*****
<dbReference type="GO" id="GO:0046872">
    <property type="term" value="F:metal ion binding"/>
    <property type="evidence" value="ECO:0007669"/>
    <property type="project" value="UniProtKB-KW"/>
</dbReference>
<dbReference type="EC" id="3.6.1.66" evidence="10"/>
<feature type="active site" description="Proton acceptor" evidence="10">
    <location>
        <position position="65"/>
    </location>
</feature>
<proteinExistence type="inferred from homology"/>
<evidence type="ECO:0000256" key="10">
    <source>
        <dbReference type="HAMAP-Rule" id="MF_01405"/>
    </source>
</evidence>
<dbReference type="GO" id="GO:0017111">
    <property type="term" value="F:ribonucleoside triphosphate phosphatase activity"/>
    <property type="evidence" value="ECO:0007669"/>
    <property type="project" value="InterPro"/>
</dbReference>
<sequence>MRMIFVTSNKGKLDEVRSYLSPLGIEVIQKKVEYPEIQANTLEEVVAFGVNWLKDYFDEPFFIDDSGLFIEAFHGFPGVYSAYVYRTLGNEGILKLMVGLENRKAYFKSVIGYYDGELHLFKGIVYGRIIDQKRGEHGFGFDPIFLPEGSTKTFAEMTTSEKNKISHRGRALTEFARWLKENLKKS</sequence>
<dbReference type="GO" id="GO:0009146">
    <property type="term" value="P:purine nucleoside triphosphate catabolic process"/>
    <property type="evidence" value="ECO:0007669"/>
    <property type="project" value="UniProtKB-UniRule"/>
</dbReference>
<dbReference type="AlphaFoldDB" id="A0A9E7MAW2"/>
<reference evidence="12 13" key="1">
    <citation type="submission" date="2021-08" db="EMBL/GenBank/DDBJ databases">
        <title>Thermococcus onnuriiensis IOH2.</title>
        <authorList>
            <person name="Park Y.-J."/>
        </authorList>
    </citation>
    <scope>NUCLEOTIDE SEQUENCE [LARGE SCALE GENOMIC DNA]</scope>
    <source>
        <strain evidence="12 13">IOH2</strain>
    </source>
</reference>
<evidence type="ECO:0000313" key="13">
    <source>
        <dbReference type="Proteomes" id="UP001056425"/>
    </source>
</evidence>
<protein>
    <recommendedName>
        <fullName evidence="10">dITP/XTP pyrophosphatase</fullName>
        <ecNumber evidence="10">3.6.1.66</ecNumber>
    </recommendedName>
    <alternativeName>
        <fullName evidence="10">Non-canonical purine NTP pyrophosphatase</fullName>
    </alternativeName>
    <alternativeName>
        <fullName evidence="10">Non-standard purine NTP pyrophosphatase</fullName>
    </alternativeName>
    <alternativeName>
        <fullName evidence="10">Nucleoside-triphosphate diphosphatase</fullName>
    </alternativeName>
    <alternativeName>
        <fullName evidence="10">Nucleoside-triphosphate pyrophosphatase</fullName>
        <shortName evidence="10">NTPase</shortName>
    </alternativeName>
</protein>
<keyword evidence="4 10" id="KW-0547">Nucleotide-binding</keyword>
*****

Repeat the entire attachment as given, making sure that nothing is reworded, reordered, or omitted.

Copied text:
<dbReference type="GO" id="GO:0046872">
    <property type="term" value="F:metal ion binding"/>
    <property type="evidence" value="ECO:0007669"/>
    <property type="project" value="UniProtKB-KW"/>
</dbReference>
<dbReference type="EC" id="3.6.1.66" evidence="10"/>
<feature type="active site" description="Proton acceptor" evidence="10">
    <location>
        <position position="65"/>
    </location>
</feature>
<proteinExistence type="inferred from homology"/>
<evidence type="ECO:0000256" key="10">
    <source>
        <dbReference type="HAMAP-Rule" id="MF_01405"/>
    </source>
</evidence>
<dbReference type="GO" id="GO:0017111">
    <property type="term" value="F:ribonucleoside triphosphate phosphatase activity"/>
    <property type="evidence" value="ECO:0007669"/>
    <property type="project" value="InterPro"/>
</dbReference>
<sequence>MRMIFVTSNKGKLDEVRSYLSPLGIEVIQKKVEYPEIQANTLEEVVAFGVNWLKDYFDEPFFIDDSGLFIEAFHGFPGVYSAYVYRTLGNEGILKLMVGLENRKAYFKSVIGYYDGELHLFKGIVYGRIIDQKRGEHGFGFDPIFLPEGSTKTFAEMTTSEKNKISHRGRALTEFARWLKENLKKS</sequence>
<dbReference type="GO" id="GO:0009146">
    <property type="term" value="P:purine nucleoside triphosphate catabolic process"/>
    <property type="evidence" value="ECO:0007669"/>
    <property type="project" value="UniProtKB-UniRule"/>
</dbReference>
<dbReference type="AlphaFoldDB" id="A0A9E7MAW2"/>
<reference evidence="12 13" key="1">
    <citation type="submission" date="2021-08" db="EMBL/GenBank/DDBJ databases">
        <title>Thermococcus onnuriiensis IOH2.</title>
        <authorList>
            <person name="Park Y.-J."/>
        </authorList>
    </citation>
    <scope>NUCLEOTIDE SEQUENCE [LARGE SCALE GENOMIC DNA]</scope>
    <source>
        <strain evidence="12 13">IOH2</strain>
    </source>
</reference>
<evidence type="ECO:0000313" key="13">
    <source>
        <dbReference type="Proteomes" id="UP001056425"/>
    </source>
</evidence>
<protein>
    <recommendedName>
        <fullName evidence="10">dITP/XTP pyrophosphatase</fullName>
        <ecNumber evidence="10">3.6.1.66</ecNumber>
    </recommendedName>
    <alternativeName>
        <fullName evidence="10">Non-canonical purine NTP pyrophosphatase</fullName>
    </alternativeName>
    <alternativeName>
        <fullName evidence="10">Non-standard purine NTP pyrophosphatase</fullName>
    </alternativeName>
    <alternativeName>
        <fullName evidence="10">Nucleoside-triphosphate diphosphatase</fullName>
    </alternativeName>
    <alternativeName>
        <fullName evidence="10">Nucleoside-triphosphate pyrophosphatase</fullName>
        <shortName evidence="10">NTPase</shortName>
    </alternativeName>
</protein>
<keyword evidence="4 10" id="KW-0547">Nucleotide-binding</keyword>